There should be a category of films that could have been classics with just a slight turn of the dial – better pacing, editing, a touch more nuance. Famously disowned by Gary Oldman, who plays the Republican congressman determined to prevent Joan Allen becoming Vice President, Rod Lurie’s political thriller still feels contemporary 20 years on. The hounding of Allen’s character over her alleged sexual past provides the spine of the tale, alongside which the alpha-male sparring between Oldman and Jeff Bridges as President Lebowski (Evans, actually) is both gripping and queasy to behold. A masterpiece of political cinema – almost.
The Thursday Murder Club by Richard Osman
Enjoying their retirement, Elizabeth, Ibrahim, Joyce and Ron gather weekly to chew over unsolved murders, until they find themselves investigating a horrible killing that has taken place in their midst. A genuine page-turner by the co-host of the quiz show Pointless.
Rage by Bob Woodward
Woodward has been chronicling US politics since he and Carl Bernstein brought down the Nixon administration with their Watergate reporting. His second book on Donald Trump’s presidency – written with Trump’s cooperation – has already caused huge controversy. In February, the President told Woodward in private that he knew full well how deadly coronavirus was, flatly contradicting what he was then telling the American people. Should Woodward have reported what he knew immediately, alerting the public to the big lie? Of course. But that doesn’t alter the fact that this is essential reading as the November presidential election draws ever closer.
Diana Rigg: The Biography by Kathleen Tracy
A little dated, but still easy to get hold of online, this remains the best book on the great Avengers, Bond and Game Of Thrones star, who died on Thursday aged 82. Though an accomplished stage actress, she will be remembered for almost single-handedly inventing the character of the kick-ass female lead role. Had Dame Diana not made the role of Emma Peel so unforgettable, there might never have been a Ripley, Sarah Connor, or The Bride in Kill Bill. RIP.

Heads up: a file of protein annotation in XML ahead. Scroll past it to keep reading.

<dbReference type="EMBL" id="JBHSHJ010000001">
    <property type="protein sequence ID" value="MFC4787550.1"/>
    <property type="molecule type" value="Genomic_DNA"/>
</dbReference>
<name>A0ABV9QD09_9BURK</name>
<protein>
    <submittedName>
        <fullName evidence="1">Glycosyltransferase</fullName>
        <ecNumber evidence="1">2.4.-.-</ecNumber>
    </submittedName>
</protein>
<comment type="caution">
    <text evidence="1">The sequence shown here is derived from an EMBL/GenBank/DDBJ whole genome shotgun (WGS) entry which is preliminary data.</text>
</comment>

L’Ere du Verseau by Yelle
Returning after six years, Yelle (Julie Budet) and GrandMarnier (Jean-François Perrier) deliver a fourth studio album of French electropop. Catchy as ever, their music has grown more thoughtful over the years. You would not guess that these often-melancholic tracks were recorded before quarantine.
Goldberg Variations by Lang Lang
Perhaps the world’s most famous classical performer plays Bach’s most celebrated work – quite a convergence, really. To add to the intensity, Lang Lang recorded two versions: once in concert at the Thomaskirche in Leipzig (the site of Bach’s grave), and in the studio. The results are nothing short of sublime.
Hannah by Lomelda
Intensely personal, poetic music from the Los Angeles-based singer-songwriter Hannah Read that gets under the skin from the first track, ‘Kisses’. Read has said her aim is to produce songs that are ‘as close and as clear as possible so that there’s no hiding anything’ – and there is no question that she means it.
Whitney Museum of American Art (New York) – Agnes Pelton: Desert Transcendentalist
Recently reopened, the museum has revived its acclaimed exhibition of the symbolist painter Pelton (1881-1961). Mystical, baffling and luminous, this is art for a time of anxious reawakening. On until 1 November. Pre-booked, timed tickets essential.
The British Museum – Edmund de Waal: Library Of Exile
An ingenious installation by the writer and artist de Waal, comprising 2,000 texts by exiled writers ranging from Ovid’s Metamorphoses to Camus’s Exile And The Kingdom, and Jean Rhys’ Wide Sargasso Sea.
Stay safe – and support the arts.
Editor and Partner